John Paul II and America
Ambassador Ray Flynn writes that John Paul challenged America to be a moral leader . . .
I recently participated in a special and memorable discussion to commemorate the fifth anniversary Pope John Paul II’s death. In fact, the moderator acknowledged that it was the best program that he had ever participated in — quite a comment given his many years of media experience.
One of the panelists was Fr. Andrew Grelak of Chelsea, Mass. As a young man, he studied for the priesthood in Poland during Pope John Paul II’s historic 1979 visit. Poland’s Communist government at first strongly opposed the trip, but public opinion was so overwhelming that they reluctantly agreed. The emotion was overwhelming as Fr. Grelak relived the Pope’s visit with tears in his eyes.
Poland and Eastern Europe were never the same after John Paul said, “Be not afraid.” The Communist leader and head of the Polish government at the time, Gen. Wojciech Jaruzelski, and Russian President Mikhail Gorbachev later told me the very same thing. Tanks and weapons couldn’t stand up to the truth of the Holy Father’s message.
I witnessed the same phenomenon while speaking with the striking union workers in Gdansk shipyard as armed troops surrounded us. In introducing me to the thousands of Solidarity workers, Lech Walesa said, “World opinion and truth are on our side, and the Mayor of Boston is here with us today to bring support from the freedom-loving people of the United States.”
Walesa presented me with a badge with the picture of Our Lady of Czestochowa. On the picture were two names: Solidarno (labor movement) and John Paul II. Nearly all of the striking workers wore this button. The faith these courageous workers had in Our Lady — and their confidence in the Pope — was remarkable. They not only stood up to the communist troops, but they defeated them without firing a gun. I have met and worked with many world leaders, but no one could inspire a nation like Karol Wojtyla did in 1978.
I was with the Pope many times over the years, but I always felt it wasn’t the big headline things that he did and said that made him great. It was his simple gestures of kindness and the attention he paid to ordinary people. On the TV special I mentioned in the opening paragraph, Sr. Florine Licavoli told us that she once brought a group of handicapped pilgrims to Rome, hoping to get a glimpse of John Paul at his weekly audience. But when the Pope learned of their presence, he arranged to meet them even though he was gravely ill. I personally saw his kindness with so many people, some of them troubled and sick. But that only motivated him to reach out even more.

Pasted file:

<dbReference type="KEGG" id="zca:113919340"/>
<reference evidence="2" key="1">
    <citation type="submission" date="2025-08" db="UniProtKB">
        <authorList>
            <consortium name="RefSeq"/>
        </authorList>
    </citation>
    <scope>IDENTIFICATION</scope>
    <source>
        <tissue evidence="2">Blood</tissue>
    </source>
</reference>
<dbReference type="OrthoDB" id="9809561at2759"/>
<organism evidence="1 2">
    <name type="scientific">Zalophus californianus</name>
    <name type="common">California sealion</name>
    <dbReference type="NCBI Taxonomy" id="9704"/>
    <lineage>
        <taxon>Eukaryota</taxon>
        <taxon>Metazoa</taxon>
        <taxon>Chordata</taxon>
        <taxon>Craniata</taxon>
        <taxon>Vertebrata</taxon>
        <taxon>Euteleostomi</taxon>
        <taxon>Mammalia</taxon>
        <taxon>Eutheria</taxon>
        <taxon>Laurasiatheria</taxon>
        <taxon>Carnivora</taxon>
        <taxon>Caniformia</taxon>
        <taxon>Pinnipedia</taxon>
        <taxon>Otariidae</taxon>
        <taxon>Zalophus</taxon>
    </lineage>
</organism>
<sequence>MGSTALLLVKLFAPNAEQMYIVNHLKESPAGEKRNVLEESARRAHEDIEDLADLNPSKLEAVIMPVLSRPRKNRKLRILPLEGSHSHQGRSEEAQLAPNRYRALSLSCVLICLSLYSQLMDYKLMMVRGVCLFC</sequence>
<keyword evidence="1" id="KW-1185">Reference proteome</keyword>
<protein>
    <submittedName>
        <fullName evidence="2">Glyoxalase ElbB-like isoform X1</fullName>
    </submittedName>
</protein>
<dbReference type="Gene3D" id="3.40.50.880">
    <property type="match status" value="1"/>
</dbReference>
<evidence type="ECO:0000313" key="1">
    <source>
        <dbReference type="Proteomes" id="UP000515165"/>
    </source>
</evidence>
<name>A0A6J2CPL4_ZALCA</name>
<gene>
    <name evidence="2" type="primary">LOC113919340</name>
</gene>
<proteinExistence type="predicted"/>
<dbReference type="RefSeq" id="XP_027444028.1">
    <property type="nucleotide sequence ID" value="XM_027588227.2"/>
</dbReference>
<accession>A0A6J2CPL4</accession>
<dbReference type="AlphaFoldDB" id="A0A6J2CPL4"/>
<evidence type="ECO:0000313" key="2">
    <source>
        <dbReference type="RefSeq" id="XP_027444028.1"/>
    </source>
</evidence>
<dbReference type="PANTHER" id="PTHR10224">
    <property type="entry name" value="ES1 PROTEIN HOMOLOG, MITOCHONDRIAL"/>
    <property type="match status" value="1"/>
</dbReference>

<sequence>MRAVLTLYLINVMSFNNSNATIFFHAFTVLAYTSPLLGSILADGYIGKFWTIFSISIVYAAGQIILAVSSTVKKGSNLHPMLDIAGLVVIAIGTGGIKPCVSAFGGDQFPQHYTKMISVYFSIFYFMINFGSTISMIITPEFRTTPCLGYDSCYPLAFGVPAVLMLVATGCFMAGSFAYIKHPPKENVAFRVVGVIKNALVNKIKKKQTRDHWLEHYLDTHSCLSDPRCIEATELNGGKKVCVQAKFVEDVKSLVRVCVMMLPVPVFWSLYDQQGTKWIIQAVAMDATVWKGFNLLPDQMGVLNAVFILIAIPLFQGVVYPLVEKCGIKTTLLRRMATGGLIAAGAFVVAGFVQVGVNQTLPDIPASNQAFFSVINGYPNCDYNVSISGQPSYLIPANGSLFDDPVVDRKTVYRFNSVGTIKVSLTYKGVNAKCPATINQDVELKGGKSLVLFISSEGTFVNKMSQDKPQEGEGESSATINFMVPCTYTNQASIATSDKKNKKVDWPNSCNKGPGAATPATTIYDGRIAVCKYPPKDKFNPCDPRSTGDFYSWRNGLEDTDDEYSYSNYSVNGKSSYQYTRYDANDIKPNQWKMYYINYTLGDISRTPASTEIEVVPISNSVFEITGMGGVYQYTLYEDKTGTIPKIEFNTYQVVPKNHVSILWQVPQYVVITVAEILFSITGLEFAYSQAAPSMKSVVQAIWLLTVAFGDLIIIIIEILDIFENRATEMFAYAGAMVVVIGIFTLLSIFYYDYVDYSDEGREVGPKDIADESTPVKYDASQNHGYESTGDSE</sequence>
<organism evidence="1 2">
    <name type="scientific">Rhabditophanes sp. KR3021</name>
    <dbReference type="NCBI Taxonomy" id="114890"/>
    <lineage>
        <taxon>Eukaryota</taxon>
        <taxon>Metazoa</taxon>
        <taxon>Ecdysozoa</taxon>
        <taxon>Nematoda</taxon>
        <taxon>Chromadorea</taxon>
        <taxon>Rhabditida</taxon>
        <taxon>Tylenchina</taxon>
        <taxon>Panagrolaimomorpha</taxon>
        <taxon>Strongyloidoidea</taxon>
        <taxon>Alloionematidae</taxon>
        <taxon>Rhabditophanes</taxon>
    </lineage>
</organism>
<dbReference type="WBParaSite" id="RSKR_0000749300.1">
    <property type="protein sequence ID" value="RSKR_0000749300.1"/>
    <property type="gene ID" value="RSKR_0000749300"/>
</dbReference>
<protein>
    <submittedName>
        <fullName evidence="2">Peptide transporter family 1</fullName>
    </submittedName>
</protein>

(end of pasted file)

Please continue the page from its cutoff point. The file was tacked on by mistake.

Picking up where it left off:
I was in Rome reporting for national television on April 2, 2005, the day he died. I saw the outpouring of love and affection for the man I truly loved and admired. People drove all night on buses to be present at his funeral. Thousands of people — old and young — came from Austria, Poland, Slovenia, Croatia and other parts of the world. It was a truly remarkable show of love and respect for the man they called Holy Father. People lined up all night and day waiting for the opportunity to walk past his casket and say a prayer.
The day of his funeral was one of the most memorable days of my life. I spoke to three United States presidents, the future pope (Cardinal Joseph Ratzinger), a king, prime ministers and several world religious leaders. The genuine affection they had for Pope John Paul II was apparent. Bill Clinton and George Bush both told me the same thing. The United States had lost a great friend. Pope John Paul II loved America and its people. He knew the U.S. and its goodness.
He constantly challenged our political leaders to be a force for good. He sometimes criticized them on issues of war and peace — and certainly on the critical issue of the respect for all human life. But I can still remember Oct. 1, 1979, as if it were yesterday. While standing on the runway at Logan Airport in Boston, the Pope said, “America has opened her heart to me. And on my part I come to you — America — with sentiments of friendship, reverence and esteem. I come as one who already knows you and loves you, as one who wishes you to fulfill completely your noble destiny of service to the world.
“Permit me to express my sentiments in the lyrics of your own song, ‘America, God shed his grace on thee. And crown thy good with brotherhood, from sea to shining sea.’
“May the peace of the Lord be with you always, America.”
Pope John Paul II challenged America to be a moral leader. I’m happy to report that millions of Americans wake up every morning and try to live up to that challenge. Pope John Paul II will always be part of America.
Raymond L. Flynn is the former United States Ambassador to the Holy See, Mayor of Boston, and bestselling author of “The Accidental Pope” and “Pope John Paul II: A Personal Portrait of the Pope and the Man.”